Please see the attached image.

I am curious about both textures - the one used on the subject and the one used in the background. These can't all be by hand, can they?enter image description here

  • The image of Napoleon looks like a traditional I woodcut or linocut print - a method of [relief printing](, whereby the non-printing parts of the plates are carved away to leave lines which can be inked. So, despite your incredulity, yes they made these entirely by hand. There were no computers or cameras back when work like this was done. The background looks much more regular and I would suspect it has been added using vector software, so too the vignette surrounding the work.
    – Billy Kerr
    Aug 2 at 11:27
  • There's also some paper or fabric texture which covers the whole image area. Is it the other interesting texture?
    – user287001
    Aug 2 at 15:45

2 Answers 2


These are woodcuts or linocuts. Originally hand carved. There are lots of photoshop filters to do this as well as web based ones. Don't know of an Illustrator effect to do this, but if done first in Photoshop it could easily be traced as a vector in Illustrator.


Questions asking effects which simulate old manual image print plate making techniques like metal engraving or wood cutting appear now and then. The previous one before you was this: Transform an image into parallel lines with varying distance? It got a couple of answers and links to other cases for more perspective.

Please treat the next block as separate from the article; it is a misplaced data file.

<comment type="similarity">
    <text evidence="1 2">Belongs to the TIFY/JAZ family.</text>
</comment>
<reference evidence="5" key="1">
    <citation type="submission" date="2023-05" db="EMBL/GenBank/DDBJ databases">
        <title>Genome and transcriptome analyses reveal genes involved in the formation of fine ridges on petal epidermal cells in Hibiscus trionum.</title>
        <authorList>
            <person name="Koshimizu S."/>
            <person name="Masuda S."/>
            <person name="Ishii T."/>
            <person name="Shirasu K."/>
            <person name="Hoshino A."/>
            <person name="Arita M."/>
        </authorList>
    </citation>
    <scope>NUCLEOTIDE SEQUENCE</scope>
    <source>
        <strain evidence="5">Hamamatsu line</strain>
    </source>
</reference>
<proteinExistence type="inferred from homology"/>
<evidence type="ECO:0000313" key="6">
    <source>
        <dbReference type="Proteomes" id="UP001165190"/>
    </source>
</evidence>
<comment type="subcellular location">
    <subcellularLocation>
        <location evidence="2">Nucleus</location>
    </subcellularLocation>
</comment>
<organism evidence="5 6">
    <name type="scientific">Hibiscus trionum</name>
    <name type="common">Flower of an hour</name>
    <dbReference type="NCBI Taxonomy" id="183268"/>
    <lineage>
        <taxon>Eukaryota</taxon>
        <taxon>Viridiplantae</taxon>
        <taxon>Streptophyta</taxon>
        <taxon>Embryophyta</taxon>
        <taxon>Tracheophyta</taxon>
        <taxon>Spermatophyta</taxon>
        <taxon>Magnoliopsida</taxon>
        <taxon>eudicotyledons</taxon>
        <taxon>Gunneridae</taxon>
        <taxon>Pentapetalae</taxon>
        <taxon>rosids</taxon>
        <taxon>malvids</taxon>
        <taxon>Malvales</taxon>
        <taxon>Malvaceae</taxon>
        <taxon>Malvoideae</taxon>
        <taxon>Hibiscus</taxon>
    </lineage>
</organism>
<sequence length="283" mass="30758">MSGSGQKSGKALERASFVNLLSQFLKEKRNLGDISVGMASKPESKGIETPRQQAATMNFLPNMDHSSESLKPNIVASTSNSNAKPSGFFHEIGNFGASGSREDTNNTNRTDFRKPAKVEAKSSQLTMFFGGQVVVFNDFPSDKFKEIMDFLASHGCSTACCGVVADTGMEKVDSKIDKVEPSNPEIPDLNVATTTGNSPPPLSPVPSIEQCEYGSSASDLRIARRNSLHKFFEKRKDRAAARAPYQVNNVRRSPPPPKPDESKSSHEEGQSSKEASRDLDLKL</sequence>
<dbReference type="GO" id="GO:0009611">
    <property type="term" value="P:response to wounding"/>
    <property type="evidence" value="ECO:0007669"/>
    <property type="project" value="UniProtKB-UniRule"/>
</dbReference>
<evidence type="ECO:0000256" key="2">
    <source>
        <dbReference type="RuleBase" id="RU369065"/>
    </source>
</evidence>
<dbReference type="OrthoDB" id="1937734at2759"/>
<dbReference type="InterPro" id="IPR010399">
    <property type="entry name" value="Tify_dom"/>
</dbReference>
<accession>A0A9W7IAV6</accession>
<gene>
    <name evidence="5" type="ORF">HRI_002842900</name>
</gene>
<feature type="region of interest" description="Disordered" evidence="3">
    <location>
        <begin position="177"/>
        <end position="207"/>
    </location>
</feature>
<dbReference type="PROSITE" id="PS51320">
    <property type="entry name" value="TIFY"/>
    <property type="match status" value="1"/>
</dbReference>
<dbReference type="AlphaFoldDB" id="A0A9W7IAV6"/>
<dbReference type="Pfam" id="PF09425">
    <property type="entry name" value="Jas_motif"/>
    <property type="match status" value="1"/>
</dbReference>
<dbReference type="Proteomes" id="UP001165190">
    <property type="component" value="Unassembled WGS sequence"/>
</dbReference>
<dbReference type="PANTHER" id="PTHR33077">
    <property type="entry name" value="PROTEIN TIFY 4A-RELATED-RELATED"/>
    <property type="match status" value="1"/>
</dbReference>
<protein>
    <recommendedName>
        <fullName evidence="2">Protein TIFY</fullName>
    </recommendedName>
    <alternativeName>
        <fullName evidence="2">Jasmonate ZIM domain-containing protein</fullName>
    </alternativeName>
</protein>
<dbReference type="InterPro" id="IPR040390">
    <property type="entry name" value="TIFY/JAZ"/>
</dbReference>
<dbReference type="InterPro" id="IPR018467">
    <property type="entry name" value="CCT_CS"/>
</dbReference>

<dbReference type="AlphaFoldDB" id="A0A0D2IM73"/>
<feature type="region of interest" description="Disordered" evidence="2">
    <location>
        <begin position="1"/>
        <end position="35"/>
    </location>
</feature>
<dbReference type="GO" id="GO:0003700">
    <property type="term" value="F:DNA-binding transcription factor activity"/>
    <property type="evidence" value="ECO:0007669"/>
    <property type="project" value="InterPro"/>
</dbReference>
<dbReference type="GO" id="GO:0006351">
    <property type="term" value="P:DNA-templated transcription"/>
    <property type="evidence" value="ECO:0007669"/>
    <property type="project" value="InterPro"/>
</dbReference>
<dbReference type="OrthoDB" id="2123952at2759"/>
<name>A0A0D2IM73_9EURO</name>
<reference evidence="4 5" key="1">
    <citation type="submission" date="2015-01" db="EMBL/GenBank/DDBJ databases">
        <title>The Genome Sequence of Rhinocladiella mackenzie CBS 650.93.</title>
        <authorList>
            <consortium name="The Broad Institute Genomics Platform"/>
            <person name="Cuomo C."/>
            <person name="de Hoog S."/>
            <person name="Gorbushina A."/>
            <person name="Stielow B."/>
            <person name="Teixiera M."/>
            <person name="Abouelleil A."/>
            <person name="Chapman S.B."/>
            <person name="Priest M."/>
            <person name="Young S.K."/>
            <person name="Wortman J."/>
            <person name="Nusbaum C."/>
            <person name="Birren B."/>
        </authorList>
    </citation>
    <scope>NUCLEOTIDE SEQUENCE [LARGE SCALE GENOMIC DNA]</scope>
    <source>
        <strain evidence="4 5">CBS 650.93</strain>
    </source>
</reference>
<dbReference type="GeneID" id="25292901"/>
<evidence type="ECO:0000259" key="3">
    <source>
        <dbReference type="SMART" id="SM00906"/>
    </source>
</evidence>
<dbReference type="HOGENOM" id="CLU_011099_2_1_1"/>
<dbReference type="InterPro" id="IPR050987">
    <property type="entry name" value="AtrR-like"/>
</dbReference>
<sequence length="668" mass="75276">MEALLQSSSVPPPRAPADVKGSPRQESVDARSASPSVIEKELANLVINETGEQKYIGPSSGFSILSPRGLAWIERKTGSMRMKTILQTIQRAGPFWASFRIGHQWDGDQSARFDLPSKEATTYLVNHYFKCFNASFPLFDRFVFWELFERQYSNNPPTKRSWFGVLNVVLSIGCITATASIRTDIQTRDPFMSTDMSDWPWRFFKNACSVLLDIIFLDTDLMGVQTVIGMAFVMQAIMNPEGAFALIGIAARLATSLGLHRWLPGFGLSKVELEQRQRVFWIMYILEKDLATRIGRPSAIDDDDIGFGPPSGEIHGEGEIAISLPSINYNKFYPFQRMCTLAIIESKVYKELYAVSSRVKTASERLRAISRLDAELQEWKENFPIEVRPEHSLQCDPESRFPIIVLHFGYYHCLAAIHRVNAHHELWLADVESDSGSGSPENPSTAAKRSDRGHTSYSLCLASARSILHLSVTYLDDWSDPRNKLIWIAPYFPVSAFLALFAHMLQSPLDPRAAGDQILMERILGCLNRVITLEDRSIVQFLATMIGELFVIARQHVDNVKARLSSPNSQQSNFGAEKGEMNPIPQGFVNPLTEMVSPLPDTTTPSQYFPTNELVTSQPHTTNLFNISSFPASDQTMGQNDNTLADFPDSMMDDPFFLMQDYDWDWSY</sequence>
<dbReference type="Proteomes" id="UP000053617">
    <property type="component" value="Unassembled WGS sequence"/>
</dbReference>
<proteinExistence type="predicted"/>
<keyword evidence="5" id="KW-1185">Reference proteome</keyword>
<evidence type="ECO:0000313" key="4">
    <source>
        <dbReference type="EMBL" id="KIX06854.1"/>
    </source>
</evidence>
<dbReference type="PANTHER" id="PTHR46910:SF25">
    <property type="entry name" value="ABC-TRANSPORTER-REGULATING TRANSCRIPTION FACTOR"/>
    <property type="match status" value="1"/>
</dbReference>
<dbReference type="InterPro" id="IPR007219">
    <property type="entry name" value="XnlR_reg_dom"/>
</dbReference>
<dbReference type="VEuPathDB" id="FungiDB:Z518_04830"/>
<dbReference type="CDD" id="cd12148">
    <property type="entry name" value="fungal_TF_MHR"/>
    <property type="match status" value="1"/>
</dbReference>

Engraving effects can make lines which simulate greyshades by varying line widths and line densities, but grooves carved by a talented person have one superior advantage: They seem to follow the curved surface of a 3d object. Lines created by an engraving effect do not follow surface curvature, because the effect sees only the given 2D image, it knows nothing of the 3D forms of the object the image present. A human engraver knows and takes it into the account in the fly (after practicing several years).

I unfortunately have too poor skills to create manually a drawing which imitates properly a manually crafted human portrait engraving, no matter I have Illustrator which allows as many undos and retries as needed and generates smooth curves no matter how much my hands shake. But I can draw a simple enough shape to show the idea, say a simple cardboard mug upside down i.e. a shortened cone.

enter image description here

Top left: The mug as a line drawing - it's 2 lines, an ellipse and a half of an ellipse

Top right: Colored with solid grey and a gradient to simulate light and shadow

Bottom left: Greys are replaced by lines and curves. The curves are splitted from a series of ellipses created with Blending. This is quite poor shading, because it doesn't present at all the gradient from light to shadow. But it presents the surface curvature with only a few lines much more effectively than any engraving effect I have seen.

Bottom right: The shading has got non-uniform line widths by applying a preset line profile. Arbitary profiles can be created in Illustrator by making Art Brushes.

A person with sharp sight and steady hands draws the varying width curves with a drawing tablet which is set to obey the stylus pressure or tilt angle. That happens only if the person has got in the birth what the job needs and developed the skill by making thousands of practicing drawings.

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